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7 Ways to Raise a Green Toddler

7 Ways to Raise a Green Toddler

Raising kids with a green lifestyle can be difficult at times. Toddlers can be especially tricky, as they become aware of wanting particular things, not just what you give them. They start to have more opinions, and don’t always want to do things your way. It takes effort to raise a green toddler. Here are some ideas to help.

1. Make the most of handmedowns and secondhand clothes and toys.

My kids are all very used to receiving handmedowns. My sisters and I pass clothes and toys from kid to kid to kid, sorting out what has become too worn out or just doesn’t appeal to the next kid. The better toys may even be used as Christmas or birthday gifts, not just random surprises.

My kids get excited about their handmedowns most of the time. There’s one purple jacket that is on its fourth girl, and every one of them has been very reluctant to release it to the next. It’s just that cute a jacket. My kids get to say whether or not they like particular things, so the handmedowns don’t feel like a burden. Give them a say even as toddlers, and such things become something to look forward to.

If handmedowns aren’t a realistic option for you or don’t provide enough clothing, try resale and thrift shops. You can find a lot of great deals for much less than new clothes and toys cost.

2. Decorate their rooms with their own artwork or other treasured things.

Toddlers are often prolific artists. Rather than crowd the front of my refrigerator, they get to hang their artwork in their own bedrooms. My kids have artwork that they made years ago still hanging in their rooms, and it started when they were little. This allows them to make their rooms very much their own style, and you don’t have to buy anything more than the art supplies you probably would have bought anyhow. Don’t forget to teach them how to make recycled art!

3. Teach them to recycle.

It’s easy to teach very young children to recycle. Once they’re old enough to carry things to the trash, they’re old enough to start learning which things should be recycled instead.

It takes a lot of watching, especially with food related items that may need to be rinsed before going into the recycle bin. Toddlers often forget where things go, but it’s a great age to set them on the recycling path.

4. Walk together.

Don’t drive everywhere you have to go, if you have the option. If school, the park, museum or the store are close enough, consider walking there instead. You may want to use the stroller at times, as toddlers will get tired fairly quickly sometimes, or decide it’s naptime before you’re done with your errands. Fortunately, the stroller can also be convenient for carrying groceries or other packages.

Walking to the park can also be a great excuse for a picnic. Eating outside is often a treat to young children.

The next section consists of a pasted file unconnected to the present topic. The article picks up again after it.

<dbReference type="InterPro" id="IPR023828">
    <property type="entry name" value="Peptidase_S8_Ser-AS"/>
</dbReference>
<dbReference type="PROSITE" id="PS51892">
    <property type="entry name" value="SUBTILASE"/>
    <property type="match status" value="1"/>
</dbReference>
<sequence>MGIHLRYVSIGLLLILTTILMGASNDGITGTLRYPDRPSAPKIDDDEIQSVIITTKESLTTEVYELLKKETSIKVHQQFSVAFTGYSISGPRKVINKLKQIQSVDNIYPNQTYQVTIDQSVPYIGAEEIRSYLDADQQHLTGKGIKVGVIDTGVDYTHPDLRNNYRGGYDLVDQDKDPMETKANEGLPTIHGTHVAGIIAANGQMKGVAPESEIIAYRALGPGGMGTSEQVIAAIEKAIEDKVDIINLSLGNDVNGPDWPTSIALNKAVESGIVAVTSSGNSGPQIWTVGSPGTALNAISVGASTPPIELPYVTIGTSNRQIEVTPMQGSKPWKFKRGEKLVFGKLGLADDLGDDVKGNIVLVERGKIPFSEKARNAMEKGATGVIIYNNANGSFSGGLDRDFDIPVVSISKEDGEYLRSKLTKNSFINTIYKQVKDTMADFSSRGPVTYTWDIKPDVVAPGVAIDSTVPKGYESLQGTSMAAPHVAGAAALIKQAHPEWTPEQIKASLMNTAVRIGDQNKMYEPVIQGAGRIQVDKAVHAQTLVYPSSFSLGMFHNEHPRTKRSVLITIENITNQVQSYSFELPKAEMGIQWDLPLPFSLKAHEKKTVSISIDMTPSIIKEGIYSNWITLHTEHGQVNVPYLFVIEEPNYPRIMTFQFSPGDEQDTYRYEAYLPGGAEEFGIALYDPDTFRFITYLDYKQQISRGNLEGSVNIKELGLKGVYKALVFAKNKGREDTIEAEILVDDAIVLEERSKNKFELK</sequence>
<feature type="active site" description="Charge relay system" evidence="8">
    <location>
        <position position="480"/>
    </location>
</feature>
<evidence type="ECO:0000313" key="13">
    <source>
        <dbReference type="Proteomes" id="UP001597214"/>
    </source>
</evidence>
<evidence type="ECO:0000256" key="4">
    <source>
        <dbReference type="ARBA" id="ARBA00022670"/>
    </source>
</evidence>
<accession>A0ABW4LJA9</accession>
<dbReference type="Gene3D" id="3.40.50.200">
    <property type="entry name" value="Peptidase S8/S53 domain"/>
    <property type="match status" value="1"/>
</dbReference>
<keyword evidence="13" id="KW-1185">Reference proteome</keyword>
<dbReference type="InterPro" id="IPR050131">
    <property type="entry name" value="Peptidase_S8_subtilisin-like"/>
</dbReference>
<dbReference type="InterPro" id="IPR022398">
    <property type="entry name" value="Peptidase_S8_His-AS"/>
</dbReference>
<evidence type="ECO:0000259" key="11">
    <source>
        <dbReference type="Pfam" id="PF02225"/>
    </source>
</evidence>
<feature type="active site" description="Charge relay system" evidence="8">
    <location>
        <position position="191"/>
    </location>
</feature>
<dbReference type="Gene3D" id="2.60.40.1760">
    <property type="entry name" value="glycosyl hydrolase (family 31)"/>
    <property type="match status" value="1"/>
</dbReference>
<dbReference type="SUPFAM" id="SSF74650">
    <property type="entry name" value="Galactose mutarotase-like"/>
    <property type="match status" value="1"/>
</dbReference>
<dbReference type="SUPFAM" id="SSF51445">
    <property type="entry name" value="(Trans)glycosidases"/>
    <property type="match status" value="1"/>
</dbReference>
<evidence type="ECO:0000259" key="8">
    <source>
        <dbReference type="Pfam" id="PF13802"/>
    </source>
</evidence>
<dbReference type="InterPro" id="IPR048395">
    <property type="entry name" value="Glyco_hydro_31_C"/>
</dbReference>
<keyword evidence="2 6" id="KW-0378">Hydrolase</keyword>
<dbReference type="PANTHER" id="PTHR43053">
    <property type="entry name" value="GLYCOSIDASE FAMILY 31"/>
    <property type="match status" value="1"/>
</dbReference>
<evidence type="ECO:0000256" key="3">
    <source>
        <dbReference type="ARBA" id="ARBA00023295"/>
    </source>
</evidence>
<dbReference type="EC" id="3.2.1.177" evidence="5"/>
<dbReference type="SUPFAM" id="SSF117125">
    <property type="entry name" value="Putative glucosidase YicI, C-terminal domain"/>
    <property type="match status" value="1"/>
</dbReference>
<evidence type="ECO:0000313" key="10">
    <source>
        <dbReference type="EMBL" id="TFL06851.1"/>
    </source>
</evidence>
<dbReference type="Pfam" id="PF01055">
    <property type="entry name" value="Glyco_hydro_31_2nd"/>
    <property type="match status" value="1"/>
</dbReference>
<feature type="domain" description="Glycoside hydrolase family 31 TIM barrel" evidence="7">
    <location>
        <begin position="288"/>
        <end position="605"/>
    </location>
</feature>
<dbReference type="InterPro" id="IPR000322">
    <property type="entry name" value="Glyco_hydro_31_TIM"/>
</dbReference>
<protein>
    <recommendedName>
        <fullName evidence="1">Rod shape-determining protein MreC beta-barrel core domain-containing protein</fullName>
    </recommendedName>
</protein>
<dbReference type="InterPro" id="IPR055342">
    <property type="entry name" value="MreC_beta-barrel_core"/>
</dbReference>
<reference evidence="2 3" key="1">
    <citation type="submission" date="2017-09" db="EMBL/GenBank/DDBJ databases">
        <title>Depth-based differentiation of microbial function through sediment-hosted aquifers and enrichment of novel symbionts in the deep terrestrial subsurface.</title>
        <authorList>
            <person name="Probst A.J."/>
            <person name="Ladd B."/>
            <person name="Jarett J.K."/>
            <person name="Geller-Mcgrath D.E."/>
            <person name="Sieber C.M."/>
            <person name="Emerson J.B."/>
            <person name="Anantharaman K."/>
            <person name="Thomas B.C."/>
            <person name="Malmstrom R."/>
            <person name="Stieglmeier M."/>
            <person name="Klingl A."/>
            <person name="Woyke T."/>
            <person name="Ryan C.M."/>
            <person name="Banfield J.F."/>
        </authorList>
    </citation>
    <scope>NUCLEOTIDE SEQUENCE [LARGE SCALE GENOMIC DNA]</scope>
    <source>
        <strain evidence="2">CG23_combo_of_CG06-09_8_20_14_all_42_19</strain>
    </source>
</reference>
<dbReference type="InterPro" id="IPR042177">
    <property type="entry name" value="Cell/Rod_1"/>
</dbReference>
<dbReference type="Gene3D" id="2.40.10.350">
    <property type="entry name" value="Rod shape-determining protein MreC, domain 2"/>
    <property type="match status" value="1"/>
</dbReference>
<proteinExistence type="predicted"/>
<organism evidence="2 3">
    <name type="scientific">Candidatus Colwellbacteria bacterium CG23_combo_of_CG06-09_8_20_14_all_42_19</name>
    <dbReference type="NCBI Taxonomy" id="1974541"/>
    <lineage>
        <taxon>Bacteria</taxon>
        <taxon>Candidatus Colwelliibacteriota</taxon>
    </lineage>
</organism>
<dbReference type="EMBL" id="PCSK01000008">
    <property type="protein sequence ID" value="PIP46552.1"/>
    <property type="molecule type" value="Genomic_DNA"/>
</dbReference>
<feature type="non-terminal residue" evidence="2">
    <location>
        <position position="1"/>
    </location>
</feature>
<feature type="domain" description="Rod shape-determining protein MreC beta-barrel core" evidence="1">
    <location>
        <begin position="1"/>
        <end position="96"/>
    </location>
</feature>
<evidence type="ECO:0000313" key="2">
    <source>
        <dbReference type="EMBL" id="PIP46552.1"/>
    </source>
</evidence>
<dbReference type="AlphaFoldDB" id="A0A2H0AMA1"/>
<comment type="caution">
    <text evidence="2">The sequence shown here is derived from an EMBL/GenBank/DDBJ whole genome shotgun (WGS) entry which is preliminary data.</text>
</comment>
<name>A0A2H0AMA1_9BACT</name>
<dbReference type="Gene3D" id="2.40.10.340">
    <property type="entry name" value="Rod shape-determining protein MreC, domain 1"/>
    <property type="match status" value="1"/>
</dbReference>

5. Use public transportation.

When walking isn’t the best option, consider public transportation. This option won’t work everywhere – not all places have good public transportation – but it’s a very good option if it works for you. Riding a bus or train is a big adventure for young children.

6. Grow a garden together.

Toddlers love growing things. Whether you have a backyard with room for a garden or have to keep everything in containers, gardening is a great activity to do together. Gardening can also be used to encourage your child to eat more vegetables, as they often love eating things they grew themselves.

7. Control screen time.

One of the big ways toddlers learn to want more things is by watching TV or playing games on websites with ads. Not only is too much screen time bad for kids, especially toddlers, as it limits physical activity, it makes it easy for them to learn about more things they want.

There are useful things kids can do with screens, such as play educational games, or give the parents a little break. It’s not your only option, and you shouldn’t use it that way if you can avoid it.

6 Times Recycling Isn’t the Answer

6 Times Recycling Isn't the Answer

You’re probably familiar with the “Reduce, Reuse, Recycle” mantra. It’s an easy reminder of ways to avoid waste. The problem comes in when too many people rely on the last part – recycle – and pay too little attention to the first two. There are a number of reasons why recycling isn’t necessarily the right answer when you’re trying to cut back on waste.

1. You don’t need to recycle what you haven’t bought in the first place.

Reduce is first on the list for a very good reason. You aren’t causing as much waste if you just buy less in the first place. In this case, waste include the recycling of excess products and their packaging.

2. Keep using what you’ve got.

Sending something out for recycling just because you want a new version isn’t environmentally friendly. Cell phones are a strong example of this. According to Scientific American, Americans replace their cell phones on average every 22 months.  That’s ridiculous. Yes, phone and network features have been changing steadily over the past several years, but how much improvement do you really need?

There are times when it makes some sense to replace something you own and still works with a new version, but it doesn’t happen that often. Older refrigerators and freezers may be inefficient enough to be worth replacing even before they break down, for example, and sometimes cities offer haul away programs for them, and may even pay you a little for them. These programs help ensure that such items are properly recycled.

Shopping bags can be reused, for example, even if they aren’t the ones you buy for that purpose. Gift bags and boxes can be used over and over again, so long as they’re in decent condition.